It’s always interesting to see what BMW has planned for the future. As their motto seems to inch closer to “the Ultimate Tech Machine” year after year, software becomes increasingly important. And, in BMW’s endless pursuit of “digitalization,” that has a real and tangible effect on the styling of new BMW vehicles. Whether you like it or not, new BMW cars and SUVs are more complex than ever before. And that isn’t changing any time soon. After celebrating the 25th anniversary of BMW Technology Office USA, we chatted with Peter Lehner, BMW VP Technology Innovation, and Rudolph Bencker, Senior VP New Technologies, about the granular details that come with being so tech-forward.

The Physical Buttons Going Away

We decided to start our round of questions with the most popular question today: Why are physical buttons going away? Is this coming from user feedback or it’s a decision solely made by BMW?

“We brought our teams into user studies even my team uses a modern driving simulation, Peter Lehner, BMW VP Technology Innovation tells us. “And we do this in the very early beginning of development. We also do user testing to understand, not from an engineering point of view, but from a customer point of view,” Lehner added. He goes on mentioning the different design interfaces and concepts developed early on to see if they meet customer’s expectations. “So and it’s not only the driving simulator, the UI team does similar things and really connect with each other, so we can really have a clear understanding what fits and what does not fit,” Lehner tells us.

Rudolph Bencker, BMW Senior VP New Technologies, says that his team is also identifying technologies and innovations, along with determining the qualification of technologies and the implementation of such tech, in order to meet the experience expected by BMW customers. “We try to identify what is trendy, and what is really relevant for our business model, for our product and also for the customer experience, and this is what you see a lot of trends at the moment. There’s a lot of things that are happening, but you can’t do everything. So you have to prioritize them to understand what is important,” Bencker added.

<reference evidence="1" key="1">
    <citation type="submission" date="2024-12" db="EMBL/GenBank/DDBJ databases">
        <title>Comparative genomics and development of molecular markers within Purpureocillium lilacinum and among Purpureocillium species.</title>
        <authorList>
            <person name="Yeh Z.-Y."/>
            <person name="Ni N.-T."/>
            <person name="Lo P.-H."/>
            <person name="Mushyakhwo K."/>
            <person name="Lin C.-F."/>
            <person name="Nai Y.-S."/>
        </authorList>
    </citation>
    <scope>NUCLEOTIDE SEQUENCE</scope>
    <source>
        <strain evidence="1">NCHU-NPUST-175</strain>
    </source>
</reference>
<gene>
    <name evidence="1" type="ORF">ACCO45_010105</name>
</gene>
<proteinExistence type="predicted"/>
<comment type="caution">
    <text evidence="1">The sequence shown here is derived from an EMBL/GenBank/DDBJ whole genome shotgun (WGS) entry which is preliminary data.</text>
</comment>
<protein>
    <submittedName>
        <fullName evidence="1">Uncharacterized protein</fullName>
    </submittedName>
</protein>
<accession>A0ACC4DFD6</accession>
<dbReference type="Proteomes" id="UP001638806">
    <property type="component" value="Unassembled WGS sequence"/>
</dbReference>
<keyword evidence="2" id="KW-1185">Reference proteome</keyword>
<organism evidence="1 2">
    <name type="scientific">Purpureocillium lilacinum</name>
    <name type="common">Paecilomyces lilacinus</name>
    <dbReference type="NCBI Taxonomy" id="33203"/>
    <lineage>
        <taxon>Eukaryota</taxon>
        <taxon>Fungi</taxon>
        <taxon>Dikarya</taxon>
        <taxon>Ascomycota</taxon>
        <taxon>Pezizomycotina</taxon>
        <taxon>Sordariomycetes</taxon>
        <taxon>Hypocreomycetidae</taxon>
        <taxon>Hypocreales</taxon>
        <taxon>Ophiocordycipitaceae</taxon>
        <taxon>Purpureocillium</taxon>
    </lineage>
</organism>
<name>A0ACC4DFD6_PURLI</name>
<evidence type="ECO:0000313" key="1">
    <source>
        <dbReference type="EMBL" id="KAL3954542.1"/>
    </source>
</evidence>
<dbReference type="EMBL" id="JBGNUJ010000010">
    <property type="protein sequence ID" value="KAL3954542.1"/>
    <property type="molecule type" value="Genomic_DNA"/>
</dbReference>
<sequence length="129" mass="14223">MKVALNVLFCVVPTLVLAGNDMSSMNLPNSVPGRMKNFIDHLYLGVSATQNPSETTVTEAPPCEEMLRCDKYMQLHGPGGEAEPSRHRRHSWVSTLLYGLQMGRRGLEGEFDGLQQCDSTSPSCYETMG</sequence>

So while the BMW team doesn’t directly answer the question, it sounds like most customers want a fully digital and touchscreen experience, similar to what other brands are offering. Will this approach change in the future? Unlikely, especially after we’ve already seen the future of iDrive in the Neue Klasse cars.

Finding the Technology and Trends That Matter

BMW values staying on the cutting edge of technology. BMW attributes its success in this arena to its network of technology offices. Not just limited to the US, you’ll find a connected organization that spans from Shanghai to Tel Aviv, Seoul to Munich, and more. BMW monitors what tech is trending – regionally, generationally, and more – to decide which features to include next.

One executive compares tracking groundbreaking tech to something more literally groundbreaking – earthquakes. “You need to understand what is happening in every region. And this tech office is kind of a sensor or seismograph for us to understand what is happening technology-wise, but also what is happening in society and what is happening in between the generations,” Lehner told us.

The Gamification of BMW

As BMW continues to electrify its lineup, some enthusiasts worry about the “gamification” of their Ultimate Driving Machine. Indeed, the new i5 includes video games from the factory. BMW thinks that as vehicle autonomy approaches reality, the interior space will become even more important. “So we say it’s a kind of a second living space,” Lehner starts. Some drivers can spend up to two hours in a vehicle on their way home. “So, we must give them something to stay to do. Something in these two hours. This is communication, this is looking at videos, and so on.”